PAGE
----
Well, I grew up in the northeast but went to college in the deep South. A New Jersey Yankee down in Clemson, SC, was quite the culture shock, but I loved it. I had a strong interest in computers, but back then, Computer Science was not a degree yet, so I majored in Engineering. After a year of working as an Engineer, I moved into the Information Technology department as a software developer. Fortran was my language of choice at the time, so that dates me pretty well. The rest, as they say, is history.

Is there a particular story that inspired you to pursue a career in Cybersecurity? We’d love to hear it.

I wish I could tell you something fun and memorable like a cybercriminal victimized my family, and I have now dedicated my life to fighting cybercrime. But the truth is that I have been in technology for my whole career, and security is a part of that. Over the past 30 years, Cybersecurity has grown in importance and crept into every aspect of technology. As a result, it is now a significant focus for every CIO, CEO, or CTO.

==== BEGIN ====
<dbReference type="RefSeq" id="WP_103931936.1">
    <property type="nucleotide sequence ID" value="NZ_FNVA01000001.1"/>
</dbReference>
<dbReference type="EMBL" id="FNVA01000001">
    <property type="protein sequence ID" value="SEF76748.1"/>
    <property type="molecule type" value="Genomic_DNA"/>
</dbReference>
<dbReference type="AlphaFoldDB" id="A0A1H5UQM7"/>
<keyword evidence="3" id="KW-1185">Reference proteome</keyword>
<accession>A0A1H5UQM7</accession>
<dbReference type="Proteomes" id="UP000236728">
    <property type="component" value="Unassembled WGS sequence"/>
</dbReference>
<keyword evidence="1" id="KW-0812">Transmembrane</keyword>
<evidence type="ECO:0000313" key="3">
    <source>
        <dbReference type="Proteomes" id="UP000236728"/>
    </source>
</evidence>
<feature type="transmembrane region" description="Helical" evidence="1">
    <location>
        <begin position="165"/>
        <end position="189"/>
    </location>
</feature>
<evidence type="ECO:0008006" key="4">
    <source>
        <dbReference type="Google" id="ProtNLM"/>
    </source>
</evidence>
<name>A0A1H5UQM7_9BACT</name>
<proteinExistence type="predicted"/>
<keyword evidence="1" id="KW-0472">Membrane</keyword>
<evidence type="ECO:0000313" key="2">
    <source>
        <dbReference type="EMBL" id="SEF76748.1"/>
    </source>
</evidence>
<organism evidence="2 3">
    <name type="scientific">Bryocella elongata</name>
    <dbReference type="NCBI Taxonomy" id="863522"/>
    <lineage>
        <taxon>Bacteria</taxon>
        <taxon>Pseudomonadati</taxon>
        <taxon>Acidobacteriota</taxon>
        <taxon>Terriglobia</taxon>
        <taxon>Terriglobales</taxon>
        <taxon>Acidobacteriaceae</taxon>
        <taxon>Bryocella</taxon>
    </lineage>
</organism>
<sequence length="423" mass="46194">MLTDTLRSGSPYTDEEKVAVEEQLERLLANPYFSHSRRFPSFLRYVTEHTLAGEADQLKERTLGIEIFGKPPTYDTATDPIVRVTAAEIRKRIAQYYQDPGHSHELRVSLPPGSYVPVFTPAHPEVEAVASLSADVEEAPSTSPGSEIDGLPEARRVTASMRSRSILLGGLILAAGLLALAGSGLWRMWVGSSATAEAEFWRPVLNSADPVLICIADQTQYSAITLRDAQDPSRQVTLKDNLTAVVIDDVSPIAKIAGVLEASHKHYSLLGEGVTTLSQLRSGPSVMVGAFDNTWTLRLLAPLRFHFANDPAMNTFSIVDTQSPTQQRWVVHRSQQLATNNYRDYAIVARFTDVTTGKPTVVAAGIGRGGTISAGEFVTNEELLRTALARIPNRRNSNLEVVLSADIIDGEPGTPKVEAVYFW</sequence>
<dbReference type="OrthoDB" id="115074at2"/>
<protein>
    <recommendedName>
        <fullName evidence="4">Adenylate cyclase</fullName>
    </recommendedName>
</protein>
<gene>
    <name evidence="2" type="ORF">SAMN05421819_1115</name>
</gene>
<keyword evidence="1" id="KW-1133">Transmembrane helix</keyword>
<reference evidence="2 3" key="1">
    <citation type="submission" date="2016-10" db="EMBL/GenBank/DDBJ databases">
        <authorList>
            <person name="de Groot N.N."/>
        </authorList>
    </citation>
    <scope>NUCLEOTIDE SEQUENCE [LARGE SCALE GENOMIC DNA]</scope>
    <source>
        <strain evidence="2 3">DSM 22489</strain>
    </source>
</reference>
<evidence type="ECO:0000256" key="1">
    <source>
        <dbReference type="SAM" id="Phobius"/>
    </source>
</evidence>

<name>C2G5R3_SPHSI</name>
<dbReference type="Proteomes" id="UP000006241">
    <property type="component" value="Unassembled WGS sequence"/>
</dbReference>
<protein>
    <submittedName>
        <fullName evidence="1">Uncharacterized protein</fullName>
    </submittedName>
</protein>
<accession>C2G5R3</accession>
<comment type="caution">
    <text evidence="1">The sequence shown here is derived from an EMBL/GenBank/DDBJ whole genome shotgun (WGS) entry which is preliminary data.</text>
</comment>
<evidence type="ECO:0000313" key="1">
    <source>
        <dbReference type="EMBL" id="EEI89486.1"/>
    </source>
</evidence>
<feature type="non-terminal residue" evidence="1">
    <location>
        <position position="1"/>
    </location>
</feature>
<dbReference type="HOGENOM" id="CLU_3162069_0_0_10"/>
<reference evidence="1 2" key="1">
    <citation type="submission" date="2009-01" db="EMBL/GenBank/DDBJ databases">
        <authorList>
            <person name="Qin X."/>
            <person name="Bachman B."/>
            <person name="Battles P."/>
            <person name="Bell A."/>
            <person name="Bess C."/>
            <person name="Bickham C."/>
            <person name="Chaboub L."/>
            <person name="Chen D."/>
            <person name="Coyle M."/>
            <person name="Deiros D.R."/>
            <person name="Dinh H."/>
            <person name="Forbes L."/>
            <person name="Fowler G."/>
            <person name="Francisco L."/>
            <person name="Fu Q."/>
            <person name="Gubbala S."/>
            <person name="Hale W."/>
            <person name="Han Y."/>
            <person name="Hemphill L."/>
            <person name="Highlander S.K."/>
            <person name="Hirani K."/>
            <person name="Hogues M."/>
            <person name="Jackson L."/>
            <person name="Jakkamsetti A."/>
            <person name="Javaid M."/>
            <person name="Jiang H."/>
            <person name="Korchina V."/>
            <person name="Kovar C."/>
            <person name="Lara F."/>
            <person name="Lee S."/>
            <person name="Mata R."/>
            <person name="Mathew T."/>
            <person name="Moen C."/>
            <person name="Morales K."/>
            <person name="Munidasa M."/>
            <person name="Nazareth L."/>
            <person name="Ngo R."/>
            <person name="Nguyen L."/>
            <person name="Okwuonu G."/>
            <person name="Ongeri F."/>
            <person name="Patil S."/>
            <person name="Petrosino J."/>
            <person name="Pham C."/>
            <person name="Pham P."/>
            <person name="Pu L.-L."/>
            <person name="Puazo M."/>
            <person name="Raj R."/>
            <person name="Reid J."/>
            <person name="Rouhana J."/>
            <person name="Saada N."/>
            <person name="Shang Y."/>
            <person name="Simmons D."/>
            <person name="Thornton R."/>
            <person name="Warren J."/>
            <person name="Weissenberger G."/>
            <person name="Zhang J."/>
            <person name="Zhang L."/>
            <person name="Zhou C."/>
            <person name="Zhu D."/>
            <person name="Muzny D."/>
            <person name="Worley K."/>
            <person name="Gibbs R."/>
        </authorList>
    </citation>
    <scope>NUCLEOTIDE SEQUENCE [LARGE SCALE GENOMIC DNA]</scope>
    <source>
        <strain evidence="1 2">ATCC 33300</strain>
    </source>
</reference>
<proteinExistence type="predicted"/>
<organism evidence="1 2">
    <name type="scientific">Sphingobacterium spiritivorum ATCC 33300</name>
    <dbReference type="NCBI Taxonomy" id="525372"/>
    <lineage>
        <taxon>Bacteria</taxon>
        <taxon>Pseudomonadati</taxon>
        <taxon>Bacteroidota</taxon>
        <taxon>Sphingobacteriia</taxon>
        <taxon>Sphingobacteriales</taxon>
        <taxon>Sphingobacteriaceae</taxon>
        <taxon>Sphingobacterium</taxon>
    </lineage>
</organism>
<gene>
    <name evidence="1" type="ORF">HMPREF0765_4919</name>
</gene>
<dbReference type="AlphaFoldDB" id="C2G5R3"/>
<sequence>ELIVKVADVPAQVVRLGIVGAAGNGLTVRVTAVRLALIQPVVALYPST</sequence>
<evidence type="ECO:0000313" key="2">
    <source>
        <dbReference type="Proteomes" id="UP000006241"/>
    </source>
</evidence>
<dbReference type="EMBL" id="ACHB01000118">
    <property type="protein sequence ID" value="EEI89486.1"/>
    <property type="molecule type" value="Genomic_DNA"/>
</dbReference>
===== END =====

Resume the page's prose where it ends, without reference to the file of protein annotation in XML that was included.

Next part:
Can you share the most interesting story that happened to you since you began this fascinating career?

My first programming job was with a major railroad, where I was in charge of programming automated controls in rail yards. My code would monitor which car went into each track and control the proper switches to get it there. Now, keep in mind this was in the early eighties, and we didn’t have test environments and controls for this kind of process. Once I made this change, I would have to work on-site at the railyard and have railcars rolled one at a time and validate the cars went into the correct track. During this process, a car was rolling down the track, and the whole computer system crashed. The switches didn’t move, and a 100-ton railcar went crashing into an empty boxcar and knocked it literally off its wheels. Both cars ended up on their sides and created a big mess. It was not one of my finest moments.